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A new study of California nursing homes (the nation’s largest system of nursing homes) discovered that some nursing homes have inflated their self-reporting to improve their score in the rating system.  The study was done by faculty at Florida Atlantic University and the University of Connecticut and published in the Production and Operations Management journal under the title “Winning at All Costs: Analysis of Inflation in Nursing Homes’ Rating System”The rating system was implemented in 2008 and this study used data from 2009 to 2013.

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A 9th nursing home patient has died as a result of power outages caused by Hurricane Irma in Florida.  The power outages caused the air conditioning to stop working and as a result the facilities reach dangerously hot temperatures.

Nursing home residents at the Rehabilitation Center at Hollywood Hills in Hollywood, FL were evacuated from the nursing home last Wednesday morning after the medical staff from the nearby Memorial Regional Hospital began to see nursing home patients in the emergency room with “extraordinarily high temperatures.”  Some of the patients who were admitted to the hospital had temperatures of up to 106 degrees. Once hospital staff realized something was wrong at the nursing home, they began evacuating patients from the nursing home to the hospital on stretchers.  A lack of backup power is being investigated as a main factor that contributed to the deaths

Around the country, facilities have been caught unprepared for emergencies that don’t come close to the severity of a hurricane like Irma that hit Florida earlier this month.  Nursing home inspectors issued 2,300 violations of emergency-planning rules during the past four years.  536 of those citations were for failure to maintain comfortable and safe temperature levels for residents. In addition, a third of U.S. nursing homes have been cited for failing to inspect their generators each week or to test them monthly.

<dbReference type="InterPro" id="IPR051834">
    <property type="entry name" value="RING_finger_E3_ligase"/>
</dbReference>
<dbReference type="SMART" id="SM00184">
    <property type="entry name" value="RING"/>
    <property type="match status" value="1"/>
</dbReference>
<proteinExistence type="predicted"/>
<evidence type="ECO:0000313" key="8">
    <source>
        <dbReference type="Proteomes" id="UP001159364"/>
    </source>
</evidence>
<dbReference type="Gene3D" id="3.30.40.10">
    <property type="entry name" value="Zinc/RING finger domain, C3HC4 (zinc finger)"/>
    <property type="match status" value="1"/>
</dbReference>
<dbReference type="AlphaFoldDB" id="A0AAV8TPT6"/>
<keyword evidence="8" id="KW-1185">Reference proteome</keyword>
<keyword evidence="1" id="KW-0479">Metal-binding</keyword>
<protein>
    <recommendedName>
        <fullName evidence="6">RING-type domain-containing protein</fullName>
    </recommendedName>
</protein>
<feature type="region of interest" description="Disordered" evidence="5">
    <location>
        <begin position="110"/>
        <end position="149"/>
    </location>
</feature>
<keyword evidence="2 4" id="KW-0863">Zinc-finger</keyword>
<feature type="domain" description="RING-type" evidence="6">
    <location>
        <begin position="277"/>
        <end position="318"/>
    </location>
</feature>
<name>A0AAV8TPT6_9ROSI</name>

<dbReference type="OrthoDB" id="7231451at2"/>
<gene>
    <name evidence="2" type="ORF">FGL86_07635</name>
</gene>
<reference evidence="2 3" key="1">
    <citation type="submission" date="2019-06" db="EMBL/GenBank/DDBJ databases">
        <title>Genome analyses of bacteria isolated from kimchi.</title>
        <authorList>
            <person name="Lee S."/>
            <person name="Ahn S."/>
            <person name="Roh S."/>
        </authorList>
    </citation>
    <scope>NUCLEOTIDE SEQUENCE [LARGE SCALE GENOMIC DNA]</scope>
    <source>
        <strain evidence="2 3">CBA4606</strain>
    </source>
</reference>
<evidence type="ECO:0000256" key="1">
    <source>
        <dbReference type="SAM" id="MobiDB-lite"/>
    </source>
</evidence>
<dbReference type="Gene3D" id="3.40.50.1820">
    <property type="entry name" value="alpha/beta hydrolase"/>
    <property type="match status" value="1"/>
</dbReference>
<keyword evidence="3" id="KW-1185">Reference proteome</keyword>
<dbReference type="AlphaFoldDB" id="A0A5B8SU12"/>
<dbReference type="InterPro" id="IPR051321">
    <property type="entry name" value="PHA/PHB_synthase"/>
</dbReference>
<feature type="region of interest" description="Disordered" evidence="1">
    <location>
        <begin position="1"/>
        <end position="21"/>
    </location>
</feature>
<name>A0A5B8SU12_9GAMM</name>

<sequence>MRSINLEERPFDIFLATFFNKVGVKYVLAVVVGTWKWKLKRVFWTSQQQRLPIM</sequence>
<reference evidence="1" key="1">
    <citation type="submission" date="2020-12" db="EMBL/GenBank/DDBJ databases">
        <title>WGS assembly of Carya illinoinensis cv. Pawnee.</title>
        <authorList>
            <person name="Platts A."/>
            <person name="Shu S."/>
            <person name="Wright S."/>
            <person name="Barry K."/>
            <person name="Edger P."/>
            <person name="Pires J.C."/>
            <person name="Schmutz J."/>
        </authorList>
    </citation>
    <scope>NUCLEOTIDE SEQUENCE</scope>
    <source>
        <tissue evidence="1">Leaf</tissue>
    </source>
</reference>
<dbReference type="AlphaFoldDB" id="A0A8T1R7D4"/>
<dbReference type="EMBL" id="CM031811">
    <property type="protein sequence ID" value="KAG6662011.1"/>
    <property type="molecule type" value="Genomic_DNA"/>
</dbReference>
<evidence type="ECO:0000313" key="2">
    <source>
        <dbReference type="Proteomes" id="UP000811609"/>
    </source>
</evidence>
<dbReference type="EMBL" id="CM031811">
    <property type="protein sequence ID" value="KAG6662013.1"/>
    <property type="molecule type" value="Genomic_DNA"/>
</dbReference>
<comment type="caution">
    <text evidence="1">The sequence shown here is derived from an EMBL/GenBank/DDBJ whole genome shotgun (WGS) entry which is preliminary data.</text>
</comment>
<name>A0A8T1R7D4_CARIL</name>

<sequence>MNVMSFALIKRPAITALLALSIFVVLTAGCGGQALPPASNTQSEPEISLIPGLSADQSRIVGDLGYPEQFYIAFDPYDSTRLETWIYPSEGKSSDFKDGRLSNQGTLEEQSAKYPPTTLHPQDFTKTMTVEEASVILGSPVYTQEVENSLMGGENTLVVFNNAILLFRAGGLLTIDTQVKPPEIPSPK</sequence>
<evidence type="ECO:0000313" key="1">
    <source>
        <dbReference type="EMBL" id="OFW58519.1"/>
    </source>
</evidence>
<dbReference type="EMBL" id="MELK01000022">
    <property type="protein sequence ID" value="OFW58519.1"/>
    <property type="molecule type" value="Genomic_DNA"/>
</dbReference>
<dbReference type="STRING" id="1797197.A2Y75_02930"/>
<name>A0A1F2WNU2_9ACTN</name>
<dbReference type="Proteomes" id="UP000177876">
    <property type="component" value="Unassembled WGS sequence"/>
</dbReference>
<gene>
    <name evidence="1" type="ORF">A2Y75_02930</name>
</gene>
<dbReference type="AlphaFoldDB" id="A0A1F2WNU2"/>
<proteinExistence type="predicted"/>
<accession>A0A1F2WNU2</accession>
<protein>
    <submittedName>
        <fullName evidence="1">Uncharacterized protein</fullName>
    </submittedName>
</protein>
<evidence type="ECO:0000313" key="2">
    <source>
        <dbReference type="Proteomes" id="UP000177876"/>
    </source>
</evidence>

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More than 1 in 4 cases of possible sexual and physical abuse against nursing home patients went unreported to police, according to a government audit. These unreported cases violate a federal law requiring immediate notification of nursing home abuse.

The Health and Human Services inspector general’s office issued an “early alert” on preliminary findings from a large sampling of cases in 33 states.

Auditors identified 134 cases in which emergency room records indicated possible sexual or physical abuse, or neglect. The incidents spanned a two-year period from 2015-2016.

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Pennsylvania Attorney General Josh Shapiro is part of a coalition of 16 State Attorneys General and the Attorney General from the District of Columbia who sent a letter to the Centers for Medicare & Medicaid Services (CMS) hoping to protect nursing home patients.

These states are recommending that CMS keep in place its current pro-patient rule.  The existing rule protects patients’ rights by prohibiting pre-dispute arbitration clauses in nursing home and other long-term care contracts.  The current regulation was adopted on October 4, 2016, by CMS and a proposed rule would reverse the prohibition on binding pre-dispute arbitration clauses in Long-Term Care facility contracts.  Pre-dispute arbitration clauses require seniors to waive their rights to go to court to resolve any disputes with a nursing home.

In the August 7th letter, the Attorneys General stated in their comments “Pre-dispute binding arbitration agreements in general can be procedurally unfair to consumers, and can jeopardize one of the fundamental rights of Americans; the right to be heard and seek judicial redress for our claims. This is especially true when consumers are making the difficult decisions regarding the long-term care of loved ones. These contractual provisions may be neither voluntary nor readily understandable for most consumers. Often consumers do not recognize the significance of these provisions, if they are aware of them at all, especially in the context of requiring care in a nursing home.”